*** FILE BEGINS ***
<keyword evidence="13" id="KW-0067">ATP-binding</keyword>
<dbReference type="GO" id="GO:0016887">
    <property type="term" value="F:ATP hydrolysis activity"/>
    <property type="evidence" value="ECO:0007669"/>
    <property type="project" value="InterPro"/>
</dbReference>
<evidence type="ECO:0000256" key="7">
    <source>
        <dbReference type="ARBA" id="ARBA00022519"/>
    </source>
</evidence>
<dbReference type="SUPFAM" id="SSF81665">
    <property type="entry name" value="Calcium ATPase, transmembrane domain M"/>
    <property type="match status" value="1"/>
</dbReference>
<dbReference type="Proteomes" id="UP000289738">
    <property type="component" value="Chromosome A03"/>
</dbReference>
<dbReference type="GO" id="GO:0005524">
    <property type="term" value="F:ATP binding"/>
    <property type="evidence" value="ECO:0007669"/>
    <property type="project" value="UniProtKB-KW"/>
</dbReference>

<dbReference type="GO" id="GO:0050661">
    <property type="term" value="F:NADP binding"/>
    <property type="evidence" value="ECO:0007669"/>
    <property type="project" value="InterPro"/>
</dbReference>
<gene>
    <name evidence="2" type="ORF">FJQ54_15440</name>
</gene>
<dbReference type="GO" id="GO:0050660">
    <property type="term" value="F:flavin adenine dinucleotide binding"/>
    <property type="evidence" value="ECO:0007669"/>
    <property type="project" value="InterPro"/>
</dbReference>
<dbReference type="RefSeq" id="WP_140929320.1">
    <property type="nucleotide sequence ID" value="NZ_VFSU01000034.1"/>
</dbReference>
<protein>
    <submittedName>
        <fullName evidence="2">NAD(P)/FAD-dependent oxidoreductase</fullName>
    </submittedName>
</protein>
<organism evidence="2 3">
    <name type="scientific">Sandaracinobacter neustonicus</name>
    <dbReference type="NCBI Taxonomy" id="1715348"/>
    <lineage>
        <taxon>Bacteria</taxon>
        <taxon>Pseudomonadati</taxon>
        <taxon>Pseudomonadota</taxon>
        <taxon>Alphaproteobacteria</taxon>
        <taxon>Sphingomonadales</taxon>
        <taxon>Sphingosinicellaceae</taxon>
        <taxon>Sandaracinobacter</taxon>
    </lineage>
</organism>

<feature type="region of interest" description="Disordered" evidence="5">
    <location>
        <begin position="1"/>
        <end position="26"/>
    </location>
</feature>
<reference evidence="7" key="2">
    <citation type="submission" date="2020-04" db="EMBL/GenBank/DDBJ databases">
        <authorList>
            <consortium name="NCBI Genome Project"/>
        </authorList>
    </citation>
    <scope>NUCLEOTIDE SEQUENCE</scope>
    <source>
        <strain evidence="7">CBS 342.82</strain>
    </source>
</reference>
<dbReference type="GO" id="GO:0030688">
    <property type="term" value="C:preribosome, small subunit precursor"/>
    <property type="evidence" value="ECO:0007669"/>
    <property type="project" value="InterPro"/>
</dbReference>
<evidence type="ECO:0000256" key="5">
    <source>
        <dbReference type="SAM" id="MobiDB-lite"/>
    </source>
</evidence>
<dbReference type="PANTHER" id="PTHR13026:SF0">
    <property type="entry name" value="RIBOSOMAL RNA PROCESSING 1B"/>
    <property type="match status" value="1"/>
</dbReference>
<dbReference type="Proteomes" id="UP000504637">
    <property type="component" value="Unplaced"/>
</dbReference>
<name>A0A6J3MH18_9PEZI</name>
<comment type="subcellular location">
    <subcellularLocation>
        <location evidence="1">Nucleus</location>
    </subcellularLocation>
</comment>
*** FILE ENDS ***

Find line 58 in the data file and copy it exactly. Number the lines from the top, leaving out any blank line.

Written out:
<feature type="region of interest" description="Disordered" evidence="5">